This translation of An Unknown Lady by Alexander Blok by Alec Vagapov (who specialises in translating Russian poetry into English) is accompanied by an eponymous painting by Ilya Glazunov. The fact that it was painted in 1980 makes it even more beautiful in my eyes. We are told that critics consider Glazunov’s illustrations to Blok’s Verses about the Beautiful Lady to be the overall finest illustrations of Blok’s work.

The heated air in the restaurants
Is  wild and dull as anything,
The drunken  hails are ruled by restless
And noxious spirit of the spring.  

Far off, beyond the dusty alley
Over the boring country side
There is a bakeshop, and the valley
Resounds with crying of a child.  

And every night, beyond the barriers,
Parading, cocking their hats,
Amidst the ditches the admirers
Perambulate with dear hearts.   

Above the lake the creak of ore-lock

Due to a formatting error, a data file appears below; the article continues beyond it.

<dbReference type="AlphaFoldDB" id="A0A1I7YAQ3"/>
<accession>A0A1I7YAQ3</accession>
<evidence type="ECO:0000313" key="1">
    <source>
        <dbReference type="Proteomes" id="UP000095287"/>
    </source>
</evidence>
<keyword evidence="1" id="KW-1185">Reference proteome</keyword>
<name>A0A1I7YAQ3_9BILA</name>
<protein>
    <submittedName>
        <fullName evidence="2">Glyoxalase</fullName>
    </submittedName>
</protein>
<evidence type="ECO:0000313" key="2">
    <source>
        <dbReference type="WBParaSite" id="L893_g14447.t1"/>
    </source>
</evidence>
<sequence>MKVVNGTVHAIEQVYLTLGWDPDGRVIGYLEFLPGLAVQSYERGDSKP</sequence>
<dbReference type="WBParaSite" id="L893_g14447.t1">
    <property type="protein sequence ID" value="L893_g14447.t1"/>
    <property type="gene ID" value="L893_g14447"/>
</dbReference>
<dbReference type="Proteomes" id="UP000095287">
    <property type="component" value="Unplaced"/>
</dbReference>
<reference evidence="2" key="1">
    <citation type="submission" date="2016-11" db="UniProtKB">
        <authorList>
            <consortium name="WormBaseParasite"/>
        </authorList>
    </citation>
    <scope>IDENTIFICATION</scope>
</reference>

And women"s screams impale the place,
And in the sky, the moon disk warlock,
Inanely smiling, makes a face.  

And every night, my friend appears
As  a reflection in my glass,
Like me, he"s stunned  and  set at ease
By magic liquid, drunk en mass.
The footmen, true to their habits,
Relax at tables next to us,
And drunkards, staring like rabbits,
Exclaim: In vino veritas!  

And every evening at this hour
(or is it just a dreamy case?)
A waist in satin, like a flower,
Moves past the window in the haze.  

Without drunken men to hinder,
Alone, she walks across the room
And settles down by the window
Exhaling fog and sweet perfume. 
There is a kind of old times flavour
About her silky clothes and things:
Her hat, in mourning plumes as ever,
Her hand and fingers, all in rings.  

I feel her close (a strange emotion),
And looking through the veil, I see